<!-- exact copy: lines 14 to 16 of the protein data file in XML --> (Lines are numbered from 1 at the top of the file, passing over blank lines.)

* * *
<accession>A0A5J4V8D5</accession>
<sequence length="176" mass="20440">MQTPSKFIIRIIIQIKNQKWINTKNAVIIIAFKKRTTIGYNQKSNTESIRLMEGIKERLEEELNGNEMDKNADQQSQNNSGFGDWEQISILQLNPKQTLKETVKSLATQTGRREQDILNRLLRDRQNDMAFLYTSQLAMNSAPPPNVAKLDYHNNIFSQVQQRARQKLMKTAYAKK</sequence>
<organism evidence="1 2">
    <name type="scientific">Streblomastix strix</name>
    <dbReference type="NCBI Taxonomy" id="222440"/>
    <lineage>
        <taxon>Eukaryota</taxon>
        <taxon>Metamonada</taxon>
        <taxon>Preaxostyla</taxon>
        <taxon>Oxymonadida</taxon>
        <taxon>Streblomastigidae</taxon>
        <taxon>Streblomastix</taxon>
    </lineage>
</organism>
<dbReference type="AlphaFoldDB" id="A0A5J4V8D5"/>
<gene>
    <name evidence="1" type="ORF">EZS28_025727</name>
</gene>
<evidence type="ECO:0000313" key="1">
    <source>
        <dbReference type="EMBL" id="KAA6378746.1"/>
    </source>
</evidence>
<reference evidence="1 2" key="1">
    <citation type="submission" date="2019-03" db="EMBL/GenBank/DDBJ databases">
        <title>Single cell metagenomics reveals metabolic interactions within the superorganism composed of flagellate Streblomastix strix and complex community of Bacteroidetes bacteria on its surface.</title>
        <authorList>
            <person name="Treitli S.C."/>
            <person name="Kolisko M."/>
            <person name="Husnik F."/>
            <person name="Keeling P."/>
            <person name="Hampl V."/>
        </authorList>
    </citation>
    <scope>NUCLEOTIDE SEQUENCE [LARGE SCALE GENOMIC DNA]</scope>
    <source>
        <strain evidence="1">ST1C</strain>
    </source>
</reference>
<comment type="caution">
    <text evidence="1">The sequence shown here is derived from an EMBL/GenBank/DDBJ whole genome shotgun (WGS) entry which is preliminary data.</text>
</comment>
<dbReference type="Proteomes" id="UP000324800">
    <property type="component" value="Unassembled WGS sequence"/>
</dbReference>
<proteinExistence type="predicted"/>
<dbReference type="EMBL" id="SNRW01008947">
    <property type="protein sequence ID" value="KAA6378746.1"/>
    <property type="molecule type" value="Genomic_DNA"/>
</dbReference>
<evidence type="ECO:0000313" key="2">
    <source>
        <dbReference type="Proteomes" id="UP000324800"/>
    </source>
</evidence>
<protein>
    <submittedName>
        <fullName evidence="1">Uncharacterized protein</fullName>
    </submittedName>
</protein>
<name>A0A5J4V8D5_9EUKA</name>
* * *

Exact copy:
</organism>
<dbReference type="AlphaFoldDB" id="A0A5J4V8D5"/>
<gene>